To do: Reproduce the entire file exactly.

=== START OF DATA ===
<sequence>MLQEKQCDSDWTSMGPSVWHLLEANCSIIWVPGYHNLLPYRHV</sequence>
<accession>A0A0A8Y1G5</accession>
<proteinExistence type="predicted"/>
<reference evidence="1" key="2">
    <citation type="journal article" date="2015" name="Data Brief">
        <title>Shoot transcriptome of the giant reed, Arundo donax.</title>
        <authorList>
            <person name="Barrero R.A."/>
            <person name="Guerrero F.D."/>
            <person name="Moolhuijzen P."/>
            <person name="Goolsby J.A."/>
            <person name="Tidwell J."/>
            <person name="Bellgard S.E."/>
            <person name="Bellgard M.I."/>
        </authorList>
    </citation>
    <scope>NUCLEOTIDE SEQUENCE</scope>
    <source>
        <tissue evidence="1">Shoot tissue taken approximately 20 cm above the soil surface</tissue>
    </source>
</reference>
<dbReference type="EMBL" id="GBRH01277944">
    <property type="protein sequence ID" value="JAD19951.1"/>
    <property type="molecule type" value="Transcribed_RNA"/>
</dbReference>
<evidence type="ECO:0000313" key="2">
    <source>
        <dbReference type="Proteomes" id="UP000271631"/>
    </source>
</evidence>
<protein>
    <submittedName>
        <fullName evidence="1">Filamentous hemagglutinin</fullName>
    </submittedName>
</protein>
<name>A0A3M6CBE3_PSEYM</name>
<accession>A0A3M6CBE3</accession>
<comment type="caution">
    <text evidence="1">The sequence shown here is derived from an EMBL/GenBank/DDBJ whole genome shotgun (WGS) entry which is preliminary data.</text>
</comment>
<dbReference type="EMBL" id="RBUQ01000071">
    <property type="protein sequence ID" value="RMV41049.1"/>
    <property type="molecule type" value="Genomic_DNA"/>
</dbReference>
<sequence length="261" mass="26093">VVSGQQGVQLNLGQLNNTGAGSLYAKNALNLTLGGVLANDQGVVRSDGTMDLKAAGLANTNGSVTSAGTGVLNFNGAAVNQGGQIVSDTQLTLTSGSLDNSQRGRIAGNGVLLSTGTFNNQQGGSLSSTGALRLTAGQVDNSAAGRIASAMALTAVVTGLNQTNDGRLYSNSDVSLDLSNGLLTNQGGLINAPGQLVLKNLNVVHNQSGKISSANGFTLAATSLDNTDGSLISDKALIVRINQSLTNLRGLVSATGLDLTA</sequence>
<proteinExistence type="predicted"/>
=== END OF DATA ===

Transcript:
<sequence>MLQEKQCDSDWTSMGPSVWHLLEANCSIIWVPGYHNLLPYRHV</sequence>
<accession>A0A0A8Y1G5</accession>
<proteinExistence type="predicted"/>
<reference evidence="1" key="2">
    <citation type="journal article" date="2015" name="Data Brief">
        <title>Shoot transcriptome of the giant reed, Arundo donax.</title>
        <authorList>
            <person name="Barrero R.A."/>
            <person name="Guerrero F.D."/>
            <person name="Moolhuijzen P."/>
            <person name="Goolsby J.A."/>
            <person name="Tidwell J."/>
            <person name="Bellgard S.E."/>
            <person name="Bellgard M.I."/>
        </authorList>
    </citation>
    <scope>NUCLEOTIDE SEQUENCE</scope>
    <source>
        <tissue evidence="1">Shoot tissue taken approximately 20 cm above the soil surface</tissue>
    </source>
</reference>
<dbReference type="EMBL" id="GBRH01277944">
    <property type="protein sequence ID" value="JAD19951.1"/>
    <property type="molecule type" value="Transcribed_RNA"/>
</dbReference>
<evidence type="ECO:0000313" key="2">
    <source>
        <dbReference type="Proteomes" id="UP000271631"/>
    </source>
</evidence>
<protein>
    <submittedName>
        <fullName evidence="1">Filamentous hemagglutinin</fullName>
    </submittedName>
</protein>
<name>A0A3M6CBE3_PSEYM</name>
<accession>A0A3M6CBE3</accession>
<comment type="caution">
    <text evidence="1">The sequence shown here is derived from an EMBL/GenBank/DDBJ whole genome shotgun (WGS) entry which is preliminary data.</text>
</comment>
<dbReference type="EMBL" id="RBUQ01000071">
    <property type="protein sequence ID" value="RMV41049.1"/>
    <property type="molecule type" value="Genomic_DNA"/>
</dbReference>
<sequence length="261" mass="26093">VVSGQQGVQLNLGQLNNTGAGSLYAKNALNLTLGGVLANDQGVVRSDGTMDLKAAGLANTNGSVTSAGTGVLNFNGAAVNQGGQIVSDTQLTLTSGSLDNSQRGRIAGNGVLLSTGTFNNQQGGSLSSTGALRLTAGQVDNSAAGRIASAMALTAVVTGLNQTNDGRLYSNSDVSLDLSNGLLTNQGGLINAPGQLVLKNLNVVHNQSGKISSANGFTLAATSLDNTDGSLISDKALIVRINQSLTNLRGLVSATGLDLTA</sequence>
<proteinExistence type="predicted"/>